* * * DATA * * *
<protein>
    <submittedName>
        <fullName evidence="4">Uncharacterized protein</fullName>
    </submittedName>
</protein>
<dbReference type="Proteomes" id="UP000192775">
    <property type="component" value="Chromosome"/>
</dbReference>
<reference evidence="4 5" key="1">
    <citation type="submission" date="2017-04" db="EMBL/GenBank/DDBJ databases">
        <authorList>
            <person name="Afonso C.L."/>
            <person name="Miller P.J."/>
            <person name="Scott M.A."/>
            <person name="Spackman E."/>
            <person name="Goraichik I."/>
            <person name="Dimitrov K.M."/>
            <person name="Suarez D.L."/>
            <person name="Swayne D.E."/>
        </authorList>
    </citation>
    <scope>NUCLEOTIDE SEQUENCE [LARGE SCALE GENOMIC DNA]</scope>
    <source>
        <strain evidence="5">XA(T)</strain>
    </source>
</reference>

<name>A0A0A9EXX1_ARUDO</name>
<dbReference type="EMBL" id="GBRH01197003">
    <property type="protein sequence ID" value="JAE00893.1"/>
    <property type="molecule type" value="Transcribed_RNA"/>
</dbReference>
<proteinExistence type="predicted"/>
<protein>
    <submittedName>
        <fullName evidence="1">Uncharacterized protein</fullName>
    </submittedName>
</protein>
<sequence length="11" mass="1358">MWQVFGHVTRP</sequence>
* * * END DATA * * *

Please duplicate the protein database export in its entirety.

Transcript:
<protein>
    <submittedName>
        <fullName evidence="4">Uncharacterized protein</fullName>
    </submittedName>
</protein>
<dbReference type="Proteomes" id="UP000192775">
    <property type="component" value="Chromosome"/>
</dbReference>
<reference evidence="4 5" key="1">
    <citation type="submission" date="2017-04" db="EMBL/GenBank/DDBJ databases">
        <authorList>
            <person name="Afonso C.L."/>
            <person name="Miller P.J."/>
            <person name="Scott M.A."/>
            <person name="Spackman E."/>
            <person name="Goraichik I."/>
            <person name="Dimitrov K.M."/>
            <person name="Suarez D.L."/>
            <person name="Swayne D.E."/>
        </authorList>
    </citation>
    <scope>NUCLEOTIDE SEQUENCE [LARGE SCALE GENOMIC DNA]</scope>
    <source>
        <strain evidence="5">XA(T)</strain>
    </source>
</reference>

<name>A0A0A9EXX1_ARUDO</name>
<dbReference type="EMBL" id="GBRH01197003">
    <property type="protein sequence ID" value="JAE00893.1"/>
    <property type="molecule type" value="Transcribed_RNA"/>
</dbReference>
<proteinExistence type="predicted"/>
<protein>
    <submittedName>
        <fullName evidence="1">Uncharacterized protein</fullName>
    </submittedName>
</protein>
<sequence length="11" mass="1358">MWQVFGHVTRP</sequence>